نوع مقاله : مقاله پژوهشی
1 دانشآموخته دکتری زبان و ادبیات فارسی دانشگاه الزهرا، تهران، ایران
2 دانشیار زبان و ادبیات فارسی دانشکدۀ ادبیات دانشگاه الزهرا (س)، تهران، ایران.
عنوان مقاله [English]
As an important and comprehensive critical method, “critical aesthetics” of the Frankfurt School, deals with art and literature to show that the emergence of liberty in a capitalist society confronts certain obstacles that are manifested, in different ways, in economy, politics, ideology, art, culture and the media, and through an organized process, ultimately lead to the appearance of a consumerist society. According to Adorno’s and Marcuse’s sociological views, “negative aesthetics” analyzes consumerism in the West so as to challenge the anti-rationalistic aspects of a “unidimensional society.” These ideas finally lead to the emergence of a phenomenon known as “culture industry” which uses devices like the media and propaganda to deceive individuals. Therefore, the consumers are dominated by these devices and are deprived of their will and awareness. Marjan Shirmohammadi’s novel, Azar, Shahdokht, Parviz and the Others, presents an image of such a consumerist world which turns individuals into rivals over consumption. Using a descriptive-analytical method, the present study demonstrates that consumerism and commodification turn the characters into subjects in a world replete with consumerist objects and the prevalence of the cultural industry creates a deep rift between native and foreign cultures. As a result, concepts such as consumerism, accumulation and abundance, can be used to criticize the different dimensions of “negative aesthetics” in the false identities of the characters.
The Frankfurt School of critical theory analyzes the emerging socio-economic situation of societies, and provides us with a comprehensive understanding of economic, cultural variables, and capital and production. It can help us examine the outcomes of the ‘culture industry’ in industrial and developing societies, esp. its effect on literary production in the West. The present article tries to offer a critical approach to culture in the novel Azar, Shahdokht, Parviz and the Others by analyzing the principles of negative aesthetics, thus studying the effects of the cultural and economic effects of the West on the one-dimensional Iranian society.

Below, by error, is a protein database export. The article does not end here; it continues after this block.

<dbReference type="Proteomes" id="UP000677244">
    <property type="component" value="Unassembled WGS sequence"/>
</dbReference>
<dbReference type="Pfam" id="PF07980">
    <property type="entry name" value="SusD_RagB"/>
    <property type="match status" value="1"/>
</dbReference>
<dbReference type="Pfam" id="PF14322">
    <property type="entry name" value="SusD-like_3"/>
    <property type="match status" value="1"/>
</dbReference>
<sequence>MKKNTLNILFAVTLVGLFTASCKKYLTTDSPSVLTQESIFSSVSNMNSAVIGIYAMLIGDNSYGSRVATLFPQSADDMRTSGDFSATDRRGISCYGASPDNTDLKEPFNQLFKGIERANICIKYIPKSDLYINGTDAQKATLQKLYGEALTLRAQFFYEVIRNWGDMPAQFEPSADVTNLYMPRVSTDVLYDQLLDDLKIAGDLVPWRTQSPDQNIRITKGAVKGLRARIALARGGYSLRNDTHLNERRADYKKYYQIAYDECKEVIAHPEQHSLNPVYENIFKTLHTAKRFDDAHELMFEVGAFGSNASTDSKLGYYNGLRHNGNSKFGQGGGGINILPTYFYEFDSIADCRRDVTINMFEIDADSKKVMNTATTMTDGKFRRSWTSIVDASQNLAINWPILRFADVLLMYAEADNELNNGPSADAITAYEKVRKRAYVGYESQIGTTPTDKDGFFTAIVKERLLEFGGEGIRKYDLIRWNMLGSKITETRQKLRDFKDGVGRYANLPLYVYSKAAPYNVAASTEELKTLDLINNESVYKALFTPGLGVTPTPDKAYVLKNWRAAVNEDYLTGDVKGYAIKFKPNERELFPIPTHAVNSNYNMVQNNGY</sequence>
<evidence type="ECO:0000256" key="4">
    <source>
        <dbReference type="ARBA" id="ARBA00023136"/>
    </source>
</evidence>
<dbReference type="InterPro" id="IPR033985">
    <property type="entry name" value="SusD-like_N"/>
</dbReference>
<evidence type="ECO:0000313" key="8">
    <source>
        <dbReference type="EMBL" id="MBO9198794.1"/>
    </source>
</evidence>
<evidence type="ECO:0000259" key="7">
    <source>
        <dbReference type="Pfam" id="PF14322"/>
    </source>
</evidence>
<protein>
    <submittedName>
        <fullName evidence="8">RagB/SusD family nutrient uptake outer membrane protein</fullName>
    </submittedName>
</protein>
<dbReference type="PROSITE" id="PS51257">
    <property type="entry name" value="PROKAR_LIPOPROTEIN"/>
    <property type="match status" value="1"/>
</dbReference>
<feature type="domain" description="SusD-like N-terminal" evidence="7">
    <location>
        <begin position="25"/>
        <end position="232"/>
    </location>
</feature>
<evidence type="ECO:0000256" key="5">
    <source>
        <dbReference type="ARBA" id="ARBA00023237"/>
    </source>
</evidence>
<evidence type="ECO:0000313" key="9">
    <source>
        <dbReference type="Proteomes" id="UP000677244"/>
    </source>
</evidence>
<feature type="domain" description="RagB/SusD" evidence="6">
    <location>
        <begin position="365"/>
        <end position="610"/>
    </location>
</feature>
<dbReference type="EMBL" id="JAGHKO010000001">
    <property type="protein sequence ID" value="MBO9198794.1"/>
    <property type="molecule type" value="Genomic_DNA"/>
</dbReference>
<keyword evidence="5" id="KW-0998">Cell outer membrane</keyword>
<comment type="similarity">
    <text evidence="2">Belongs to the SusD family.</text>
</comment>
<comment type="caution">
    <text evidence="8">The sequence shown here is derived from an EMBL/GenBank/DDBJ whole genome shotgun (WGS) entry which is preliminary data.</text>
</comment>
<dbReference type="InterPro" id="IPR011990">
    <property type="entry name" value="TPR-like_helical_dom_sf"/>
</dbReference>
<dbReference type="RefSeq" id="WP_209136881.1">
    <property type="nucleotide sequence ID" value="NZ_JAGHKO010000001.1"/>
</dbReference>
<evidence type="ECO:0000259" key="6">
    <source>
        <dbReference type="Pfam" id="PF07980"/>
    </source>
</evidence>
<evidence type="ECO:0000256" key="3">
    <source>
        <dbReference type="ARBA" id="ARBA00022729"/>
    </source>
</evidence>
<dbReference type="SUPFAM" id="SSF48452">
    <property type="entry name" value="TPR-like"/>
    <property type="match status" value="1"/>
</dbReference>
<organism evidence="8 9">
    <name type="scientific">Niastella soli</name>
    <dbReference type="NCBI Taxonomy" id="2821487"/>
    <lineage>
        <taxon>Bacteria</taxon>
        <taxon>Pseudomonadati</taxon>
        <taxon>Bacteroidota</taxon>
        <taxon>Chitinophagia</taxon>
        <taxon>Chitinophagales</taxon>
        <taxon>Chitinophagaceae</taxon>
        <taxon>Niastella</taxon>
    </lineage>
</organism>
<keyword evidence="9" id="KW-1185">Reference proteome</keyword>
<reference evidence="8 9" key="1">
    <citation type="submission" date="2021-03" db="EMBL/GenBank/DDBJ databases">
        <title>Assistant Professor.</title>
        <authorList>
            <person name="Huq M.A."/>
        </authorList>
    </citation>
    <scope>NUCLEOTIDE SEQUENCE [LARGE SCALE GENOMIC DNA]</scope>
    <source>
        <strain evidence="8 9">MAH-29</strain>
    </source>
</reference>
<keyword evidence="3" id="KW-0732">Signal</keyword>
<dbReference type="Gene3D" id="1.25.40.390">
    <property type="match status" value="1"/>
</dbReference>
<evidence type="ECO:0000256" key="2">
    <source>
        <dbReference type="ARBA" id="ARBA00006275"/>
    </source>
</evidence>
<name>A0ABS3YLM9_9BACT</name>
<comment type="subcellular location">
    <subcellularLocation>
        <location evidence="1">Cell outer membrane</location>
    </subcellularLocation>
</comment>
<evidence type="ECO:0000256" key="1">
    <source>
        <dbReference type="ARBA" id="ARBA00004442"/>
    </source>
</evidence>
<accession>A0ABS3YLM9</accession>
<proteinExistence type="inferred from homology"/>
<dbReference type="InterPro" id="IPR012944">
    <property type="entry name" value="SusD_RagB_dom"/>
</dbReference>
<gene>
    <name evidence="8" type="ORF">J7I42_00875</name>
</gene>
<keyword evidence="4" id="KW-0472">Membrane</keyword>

The Frankfurt School theorists divide culture into authentic culture and mass culture. They believe that art and culture in the modern times have turned into a commercial commodity, serving the ruling system. Adorno finds art a negative event and has tried to discuss the negative aspects of art, associating it with the term “negative aesthetics”. Marcuse, however, regards art as being the affirmative aspect of freedom. In the present study, the negative aspects of art are discussed in the novel Azar, Shahdokht, Parviz and the Others.
Adopting the descriptive-analytical research method, the present study tries to criticize the foundations of culture industry and then examine negative aesthetics in the novel Azar, Shahdokht, Parviz and the Others.
Discussion and Analysis
Azar, Shahdokht, Parviz and the Others criticizes the values of a society that is devoid of spiritual aspects through describing the everyday life of a modern family. The consumerist identity in this novel, based on the ideas of Marcuse, represents the hegemony of societies that give them their identities. Negative aesthetics questions the totality of this novel and reveals the negative aspects of art in this novel. In this novel, art has turned into a tool for controlling the masses. According to Adorno, in order to purify art, social challenges should be discussed so that audiences are encouraged to resist the status quo.
In the novel Azar, Shahdokht, Parviz and the Others negative aesthetics is employed to criticize the culture of Iranian society. Culture industry tries to control people by distorting social and cultural realities. In this novel, the characters, who have been subjugated by the culture industry, try to develop a new identity for their lives. Culture industry turns individuals into consumerist subjects, who try to develop a new definition of identity and social values. This has been reflected in the behavior, taste and lifestyle of the characters of the novel.
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